How many decisions do you think you make in a day?
Perhaps 20 decisions in a day sounds fair? Wait… what about the small decisions?
Perhaps more like 200 decisions in a day. Wow that’s pretty overwhelming huh? Every day you make around 200 decisions. God, how daunting…
Wait, there is research that has been done on this? Well how many decisions does an average adult make in a day?
Well, it turns out that the average American makes an average 35,000 decisions in a day!
Each and every single one of these decisions literally shapes who we are as individuals. They determine how happy or unhappy we are, they determine how successful or unsuccessful we are. They determine our health, and they determine the quality of our relationships with others.
Given how many decisions we make per day, and how epically important they are to our well being, you’d think that we are all master decision makers ready and willing to take full control of our lives…. But in my experience working with clients and helping them to make decisions for their lives, they are anything but.
Do you truly know which decisions lead to happiness?
Here’s an example: You wake up on a Saturday morning, you have a choice to lie in bed and bask and relax, or you can decide to get up and get the most out of the day by doing something more active like going for a walk, or visiting a friend, or going for a swim. Which option makes you happiest?
What about when you decide to buy a present for a friend? You can spend $30 or $130. On the one hand you save money and can buy something else nice for yourself, on the other hand, you would feel great giving your friend an awesome present.
Can you truly say which option will make you happiest in the long-term? Or are you just running on auto-pilot, making decisions the same way you always have?
OF COURSE you are on autopilot! We all live our lives blissfully unaware of how much of our lives run on autopilot, causing us to make the same decisions over and over again regardless of whether they make us happy or not. Who has the time to seriously consider 35000 decisions a day?
Imagine, if you took the time to learn where your happiness really comes from, then started regularly making better quality decisions day in and day out?
Today I want to pose a challenge to you all. I am suggesting that everyone can increase their perceived feelings of well-being and success in 2 weeks with relative ease by simply following some easy steps to build your awareness of the decisions you regularly make, and take action to start changing your decision making habits.
How to make better decisions
WEEK 1 – Learning About Yourself:
A) Keep a note in your phone, I love using Evernote because it syncs my phone, tablet and laptop, but you can use whatever note taking program you like.
B) Make a note at the end of every day of all the decisions you realize you made. Keep the number between 10-20 decisions listed per day.
C) From the second day onwards, after making a note of that day’s decisions, look back at the previous day’s decisions. Next to each decision, write down a score on a scale of 1-10 for how good you feel about that decision in retrospect, how happy it made you now that you can think back on it. 1 means it made you feel like crap, 10 means it made you feel amazing.
This first week is incredibly important, it begins to create within you an enhanced awareness of all the decisions you make on a daily basis. As you near the end of the first week, you will be aware throughout the day just how many decisions you make that you forgot were even decisions in the first place. This alone is incredibly liberating as choice is perceived freedom and everyone seeks freedom.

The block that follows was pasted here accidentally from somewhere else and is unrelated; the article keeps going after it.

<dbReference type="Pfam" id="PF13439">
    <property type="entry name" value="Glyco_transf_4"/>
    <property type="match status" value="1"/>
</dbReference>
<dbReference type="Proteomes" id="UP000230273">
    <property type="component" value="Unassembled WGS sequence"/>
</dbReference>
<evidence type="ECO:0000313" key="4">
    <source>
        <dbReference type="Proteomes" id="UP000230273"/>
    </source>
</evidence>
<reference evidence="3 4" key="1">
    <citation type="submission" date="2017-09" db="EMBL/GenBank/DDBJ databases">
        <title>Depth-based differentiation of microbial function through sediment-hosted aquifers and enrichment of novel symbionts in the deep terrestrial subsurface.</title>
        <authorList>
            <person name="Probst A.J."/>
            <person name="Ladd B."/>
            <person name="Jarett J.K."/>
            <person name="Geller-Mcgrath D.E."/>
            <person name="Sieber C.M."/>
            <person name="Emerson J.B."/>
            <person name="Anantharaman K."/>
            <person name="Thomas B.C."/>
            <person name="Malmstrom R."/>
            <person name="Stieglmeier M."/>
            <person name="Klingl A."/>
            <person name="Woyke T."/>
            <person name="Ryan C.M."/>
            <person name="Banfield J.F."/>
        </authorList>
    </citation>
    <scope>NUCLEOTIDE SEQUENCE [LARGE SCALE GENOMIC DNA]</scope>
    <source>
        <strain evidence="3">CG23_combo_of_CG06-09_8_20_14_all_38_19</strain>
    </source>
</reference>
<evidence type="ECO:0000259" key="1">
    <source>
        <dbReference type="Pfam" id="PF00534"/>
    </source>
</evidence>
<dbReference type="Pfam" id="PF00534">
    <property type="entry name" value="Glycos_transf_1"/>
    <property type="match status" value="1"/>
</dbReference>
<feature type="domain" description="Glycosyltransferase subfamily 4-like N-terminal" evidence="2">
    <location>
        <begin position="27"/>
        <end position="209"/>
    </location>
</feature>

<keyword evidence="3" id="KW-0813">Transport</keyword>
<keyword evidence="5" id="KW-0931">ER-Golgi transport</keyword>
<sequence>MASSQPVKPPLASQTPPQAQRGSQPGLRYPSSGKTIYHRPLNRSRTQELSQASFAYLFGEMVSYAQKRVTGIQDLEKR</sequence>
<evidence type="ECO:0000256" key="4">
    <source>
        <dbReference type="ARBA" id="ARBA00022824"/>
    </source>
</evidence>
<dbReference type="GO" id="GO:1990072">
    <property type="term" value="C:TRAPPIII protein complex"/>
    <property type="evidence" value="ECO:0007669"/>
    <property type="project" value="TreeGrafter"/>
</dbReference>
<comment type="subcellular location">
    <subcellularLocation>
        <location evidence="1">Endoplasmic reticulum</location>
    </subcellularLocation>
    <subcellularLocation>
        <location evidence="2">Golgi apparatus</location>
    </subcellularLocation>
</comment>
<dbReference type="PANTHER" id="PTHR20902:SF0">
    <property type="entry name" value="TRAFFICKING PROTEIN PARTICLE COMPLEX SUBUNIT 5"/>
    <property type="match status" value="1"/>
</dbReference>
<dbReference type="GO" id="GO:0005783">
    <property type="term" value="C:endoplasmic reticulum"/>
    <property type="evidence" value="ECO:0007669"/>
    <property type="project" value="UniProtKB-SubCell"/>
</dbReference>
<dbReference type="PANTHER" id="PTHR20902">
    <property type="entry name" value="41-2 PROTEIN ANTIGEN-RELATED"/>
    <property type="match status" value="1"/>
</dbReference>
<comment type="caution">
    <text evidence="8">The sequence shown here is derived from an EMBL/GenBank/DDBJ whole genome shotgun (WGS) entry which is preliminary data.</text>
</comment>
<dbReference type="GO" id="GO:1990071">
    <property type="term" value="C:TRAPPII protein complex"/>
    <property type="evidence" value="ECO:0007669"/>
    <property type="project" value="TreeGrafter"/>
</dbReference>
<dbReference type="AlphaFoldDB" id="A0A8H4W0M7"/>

You will also begin to develop a keen sense for what decisions bring happiness and what decisions don’t bring you much happiness at all. The results are sometimes surprising.
WEEK 2 – The Change Takes Place
A) At the beginning of the week, look back over your decisions. Mark the 5 most surprising decisions. Those that you thought would make you particularly happy or unhappy in the long run, but you realized completely opposite results.
B) Decide how you will commit to making these decisions in a different way for this week. Sometimes this is as easy as trying the complete opposite decision as you normally make.
C) Maintain all three steps as above every day. Make note of your decisions, rate them on a scale of 1-10.
D) Any time you make a decision that ultimately scored you less than a 5/10, make sure you make the decision differently the next day.
It can truly be amazing what you can learn about yourself in this process.
I personally always used to be selfish. I was the one who would spend $30 on a friend’s present and spend the rest on a $100 gift for myself because logically it made sense. Surprisingly I was only 6/10 happy with this in retrospect. I tried flipping it a month later and spent a good portion of my savings on presents for my mum and dad at Christmas. This scored me a 9/10.
Be aware! Old habits can be hard to change. Even when I clearly knew that spending extra and not being tight with presents when I could afford it would make me happier, I still struggled. The scoring system helps immensely with this because it gives you a solid reference point which you determined all on your own.
If you want to continue on, you can make it a bit of a game. Try and score the highest ‘happiness’ ratings over all in an entire week. Can you imagine how you would feel about life if every decision you made for an entire week made you feel 8/10 happy, or 9/10 happy?
I’d love to hear about your results!
If you take up this challenge, please send me an email at email@example.com and let me know how it went.
By Damien Diecke[social_share/]